Self-ignorance

Self`-ig´no`rance


n.1.Ignorance of one's own character, powers, and limitations.
References in periodicals archive ?
Acting in a ridiculous manner capable of causing laughter is associated with self-ignorance, so anyone (http://www.medicaldaily.com/sense-humor-falling-down-pain-and-pleasure-375962) observing that person  would laugh, feeling superior to them.
What's really being commemorated in this pose's name, and held up as an ideal for all practitioners, is that of the "spiritual warrior" who bravely battles with the universal enemy, self-ignorance, which is the ultimate source of all our suffering.
Making good use of Shakespeare's biblical allusions, the author concludes the chapter by reading Love's Labor's Lost and The Comedy of Errors as illustrations of moral suspicion about human "self-ignorance and self-deception" (16).
Partially, because we as women don't have enough faith in the ability of our sisters to lead, and this is due to our own self-ignorance and the lack of true solidarity between Arab and Muslim women in our societies.
But McCauley has never been one to give in to sentimentality; he knows human nature too well to believe that the fear of imminent annihilation will have any impact on our dedication to superficial behavior and willful self-ignorance. When William has his inevitable epiphany near the end, McCauley wisely underplays the melodrama.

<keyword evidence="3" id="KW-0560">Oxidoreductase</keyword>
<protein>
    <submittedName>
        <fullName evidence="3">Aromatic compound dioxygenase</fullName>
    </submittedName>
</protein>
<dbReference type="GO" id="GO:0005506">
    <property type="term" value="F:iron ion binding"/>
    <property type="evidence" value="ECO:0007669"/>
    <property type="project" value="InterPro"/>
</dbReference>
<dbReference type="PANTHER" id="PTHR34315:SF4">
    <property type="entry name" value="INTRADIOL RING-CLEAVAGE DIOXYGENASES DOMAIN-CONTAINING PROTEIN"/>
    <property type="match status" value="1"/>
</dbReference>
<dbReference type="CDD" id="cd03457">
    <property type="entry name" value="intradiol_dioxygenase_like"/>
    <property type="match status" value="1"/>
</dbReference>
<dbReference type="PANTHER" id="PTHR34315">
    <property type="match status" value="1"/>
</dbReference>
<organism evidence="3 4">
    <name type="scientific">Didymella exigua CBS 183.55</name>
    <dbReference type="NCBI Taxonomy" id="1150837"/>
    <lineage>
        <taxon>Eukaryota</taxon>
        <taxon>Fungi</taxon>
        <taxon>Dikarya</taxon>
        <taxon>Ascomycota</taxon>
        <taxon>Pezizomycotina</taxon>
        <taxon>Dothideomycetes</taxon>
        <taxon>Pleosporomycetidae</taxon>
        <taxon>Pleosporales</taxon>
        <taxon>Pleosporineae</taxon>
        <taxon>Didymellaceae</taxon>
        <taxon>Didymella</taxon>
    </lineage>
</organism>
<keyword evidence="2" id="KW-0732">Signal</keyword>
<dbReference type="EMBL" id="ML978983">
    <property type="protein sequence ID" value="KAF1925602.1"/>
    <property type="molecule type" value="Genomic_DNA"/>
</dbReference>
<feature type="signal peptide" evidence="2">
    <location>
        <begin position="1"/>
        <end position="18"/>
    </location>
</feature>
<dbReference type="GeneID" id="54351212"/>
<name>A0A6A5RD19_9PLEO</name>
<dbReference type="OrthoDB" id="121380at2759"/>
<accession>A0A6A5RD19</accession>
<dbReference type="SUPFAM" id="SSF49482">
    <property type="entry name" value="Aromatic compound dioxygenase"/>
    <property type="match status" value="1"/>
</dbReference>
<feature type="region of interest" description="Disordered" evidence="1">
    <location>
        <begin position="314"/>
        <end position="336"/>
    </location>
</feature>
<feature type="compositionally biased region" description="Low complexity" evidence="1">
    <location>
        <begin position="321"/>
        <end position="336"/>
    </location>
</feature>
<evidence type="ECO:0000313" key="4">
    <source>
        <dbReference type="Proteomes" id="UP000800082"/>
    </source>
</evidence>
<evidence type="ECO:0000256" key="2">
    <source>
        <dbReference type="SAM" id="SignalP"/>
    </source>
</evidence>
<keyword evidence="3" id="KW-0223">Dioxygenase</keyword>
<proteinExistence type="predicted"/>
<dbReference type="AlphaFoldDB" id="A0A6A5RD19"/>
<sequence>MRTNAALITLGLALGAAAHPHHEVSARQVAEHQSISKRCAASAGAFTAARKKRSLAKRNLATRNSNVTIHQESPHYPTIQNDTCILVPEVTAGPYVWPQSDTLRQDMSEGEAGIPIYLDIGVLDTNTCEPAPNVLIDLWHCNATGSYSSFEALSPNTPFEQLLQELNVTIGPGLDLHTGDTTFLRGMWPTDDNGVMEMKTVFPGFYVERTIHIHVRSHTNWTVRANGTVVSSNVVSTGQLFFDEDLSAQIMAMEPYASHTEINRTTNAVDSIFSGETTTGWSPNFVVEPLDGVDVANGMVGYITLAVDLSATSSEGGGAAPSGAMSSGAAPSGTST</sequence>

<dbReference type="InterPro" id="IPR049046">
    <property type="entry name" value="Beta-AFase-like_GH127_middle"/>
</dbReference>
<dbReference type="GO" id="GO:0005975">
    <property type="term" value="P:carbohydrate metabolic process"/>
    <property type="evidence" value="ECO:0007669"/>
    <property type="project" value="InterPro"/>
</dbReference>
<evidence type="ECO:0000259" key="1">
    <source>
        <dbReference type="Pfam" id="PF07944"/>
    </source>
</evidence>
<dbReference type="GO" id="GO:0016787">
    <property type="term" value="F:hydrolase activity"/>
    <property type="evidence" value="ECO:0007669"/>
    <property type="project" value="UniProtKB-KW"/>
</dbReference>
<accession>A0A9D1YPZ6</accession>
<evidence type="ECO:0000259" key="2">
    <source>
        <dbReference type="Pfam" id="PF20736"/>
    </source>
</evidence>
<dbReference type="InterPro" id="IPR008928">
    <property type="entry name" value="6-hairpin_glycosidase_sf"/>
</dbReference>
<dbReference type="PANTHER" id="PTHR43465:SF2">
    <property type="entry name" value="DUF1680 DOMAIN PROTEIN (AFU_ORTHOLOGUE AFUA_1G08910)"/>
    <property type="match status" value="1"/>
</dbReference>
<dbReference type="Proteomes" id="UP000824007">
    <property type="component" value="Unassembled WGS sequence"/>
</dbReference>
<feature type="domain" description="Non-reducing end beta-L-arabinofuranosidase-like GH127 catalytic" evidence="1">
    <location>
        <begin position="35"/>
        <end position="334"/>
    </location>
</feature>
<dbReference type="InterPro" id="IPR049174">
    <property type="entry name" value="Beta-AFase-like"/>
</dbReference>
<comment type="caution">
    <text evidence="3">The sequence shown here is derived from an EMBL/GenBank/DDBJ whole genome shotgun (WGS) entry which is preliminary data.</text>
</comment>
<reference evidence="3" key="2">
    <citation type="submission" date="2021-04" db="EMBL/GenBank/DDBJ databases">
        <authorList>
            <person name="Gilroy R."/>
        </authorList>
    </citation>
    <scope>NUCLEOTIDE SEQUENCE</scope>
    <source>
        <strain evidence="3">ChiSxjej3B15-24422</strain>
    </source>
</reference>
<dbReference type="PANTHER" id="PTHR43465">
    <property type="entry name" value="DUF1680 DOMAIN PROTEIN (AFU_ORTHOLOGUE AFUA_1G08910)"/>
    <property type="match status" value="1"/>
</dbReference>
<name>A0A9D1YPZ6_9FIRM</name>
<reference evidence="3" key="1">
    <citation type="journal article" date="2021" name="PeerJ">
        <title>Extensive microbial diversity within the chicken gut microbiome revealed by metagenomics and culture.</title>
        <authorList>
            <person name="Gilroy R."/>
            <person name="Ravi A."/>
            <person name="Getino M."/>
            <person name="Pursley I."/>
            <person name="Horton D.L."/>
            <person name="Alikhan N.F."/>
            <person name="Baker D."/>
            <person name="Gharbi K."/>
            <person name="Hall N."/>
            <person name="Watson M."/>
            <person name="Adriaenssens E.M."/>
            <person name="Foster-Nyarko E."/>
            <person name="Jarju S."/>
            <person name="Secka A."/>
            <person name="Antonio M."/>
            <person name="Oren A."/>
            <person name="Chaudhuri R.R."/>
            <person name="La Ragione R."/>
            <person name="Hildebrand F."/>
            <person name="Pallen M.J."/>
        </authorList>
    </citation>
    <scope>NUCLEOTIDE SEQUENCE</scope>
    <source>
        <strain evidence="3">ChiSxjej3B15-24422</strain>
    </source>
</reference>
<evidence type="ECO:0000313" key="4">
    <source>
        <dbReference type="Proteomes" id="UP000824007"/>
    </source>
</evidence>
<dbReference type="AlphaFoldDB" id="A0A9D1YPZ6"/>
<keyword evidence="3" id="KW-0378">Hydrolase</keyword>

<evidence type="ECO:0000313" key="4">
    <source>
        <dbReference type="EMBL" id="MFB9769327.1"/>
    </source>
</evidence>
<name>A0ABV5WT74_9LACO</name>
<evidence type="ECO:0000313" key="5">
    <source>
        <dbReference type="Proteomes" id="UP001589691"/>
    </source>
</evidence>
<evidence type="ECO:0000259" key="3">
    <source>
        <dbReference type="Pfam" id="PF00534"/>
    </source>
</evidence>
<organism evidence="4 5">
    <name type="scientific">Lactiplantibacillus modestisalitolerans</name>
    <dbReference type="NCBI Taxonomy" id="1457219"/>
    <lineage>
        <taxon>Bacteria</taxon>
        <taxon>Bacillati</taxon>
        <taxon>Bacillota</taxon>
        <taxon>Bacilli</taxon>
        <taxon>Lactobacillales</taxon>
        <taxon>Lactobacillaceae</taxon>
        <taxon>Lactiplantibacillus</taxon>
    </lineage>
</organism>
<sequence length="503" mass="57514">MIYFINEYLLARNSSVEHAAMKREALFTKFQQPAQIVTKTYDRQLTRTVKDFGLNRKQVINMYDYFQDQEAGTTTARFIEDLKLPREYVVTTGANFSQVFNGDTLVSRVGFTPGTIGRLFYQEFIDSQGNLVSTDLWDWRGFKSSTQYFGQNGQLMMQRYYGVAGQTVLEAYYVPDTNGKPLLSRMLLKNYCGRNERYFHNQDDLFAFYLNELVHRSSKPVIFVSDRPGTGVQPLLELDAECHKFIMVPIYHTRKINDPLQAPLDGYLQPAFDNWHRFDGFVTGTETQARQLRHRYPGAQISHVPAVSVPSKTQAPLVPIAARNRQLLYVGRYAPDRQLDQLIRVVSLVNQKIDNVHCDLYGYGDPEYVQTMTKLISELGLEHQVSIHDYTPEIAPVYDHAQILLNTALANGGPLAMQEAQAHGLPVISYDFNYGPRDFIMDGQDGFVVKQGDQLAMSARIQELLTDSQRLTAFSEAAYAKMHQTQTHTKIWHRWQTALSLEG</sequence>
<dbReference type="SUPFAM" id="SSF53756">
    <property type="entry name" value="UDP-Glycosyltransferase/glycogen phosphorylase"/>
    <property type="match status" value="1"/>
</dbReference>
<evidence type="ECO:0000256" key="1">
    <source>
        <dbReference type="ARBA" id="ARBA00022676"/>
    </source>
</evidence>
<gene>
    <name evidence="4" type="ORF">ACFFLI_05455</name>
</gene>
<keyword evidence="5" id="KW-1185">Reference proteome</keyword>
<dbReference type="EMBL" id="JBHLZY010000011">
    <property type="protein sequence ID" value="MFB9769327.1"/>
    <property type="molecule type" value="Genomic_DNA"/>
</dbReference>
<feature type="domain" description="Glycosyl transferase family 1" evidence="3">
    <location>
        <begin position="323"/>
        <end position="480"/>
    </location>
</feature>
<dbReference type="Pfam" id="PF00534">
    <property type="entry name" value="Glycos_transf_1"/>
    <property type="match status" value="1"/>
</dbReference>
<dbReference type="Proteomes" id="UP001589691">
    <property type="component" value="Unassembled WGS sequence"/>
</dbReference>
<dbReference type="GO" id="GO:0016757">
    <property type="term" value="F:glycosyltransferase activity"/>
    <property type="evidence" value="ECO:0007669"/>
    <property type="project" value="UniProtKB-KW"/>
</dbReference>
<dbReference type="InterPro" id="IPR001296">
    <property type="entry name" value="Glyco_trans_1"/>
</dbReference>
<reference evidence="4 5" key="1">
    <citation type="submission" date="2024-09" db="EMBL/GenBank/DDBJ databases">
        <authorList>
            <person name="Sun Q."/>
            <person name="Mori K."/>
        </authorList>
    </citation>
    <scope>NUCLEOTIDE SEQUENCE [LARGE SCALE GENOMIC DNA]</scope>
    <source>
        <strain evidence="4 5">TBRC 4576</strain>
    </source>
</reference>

Son, do not let yourself be tempted by the devil in America." With Diawara's letter and Mody's response, the author is left at the end where we meet him at the memoir's beginning, sifting through the shifting sands of self-ignorance and awareness and thumbing innumerable glass shards of self-hate and love hoping to find grains and fragments enough to fashion a usable existence.
In other religions and sacred traditions, there is a similar understanding of spiritual freedom as freedom from self-ignorance and self-delusion, from vices and character flaws, from negative emotions, destructive compulsions, and anything else which generates human unhappiness and prevents us from living God-centered lives of love and service to humanity.
Otten does, however, present in this context his clearest statement of what he sees as Miller's sense of tragedy: "[Quentin's] gesture summarizes the crucial message of the play, that nothing, nothing can enslave like innocence--that the greatest of crimes is the self-ignorance that fosters the tyranny of innocence and allows it to exert its annihilating power.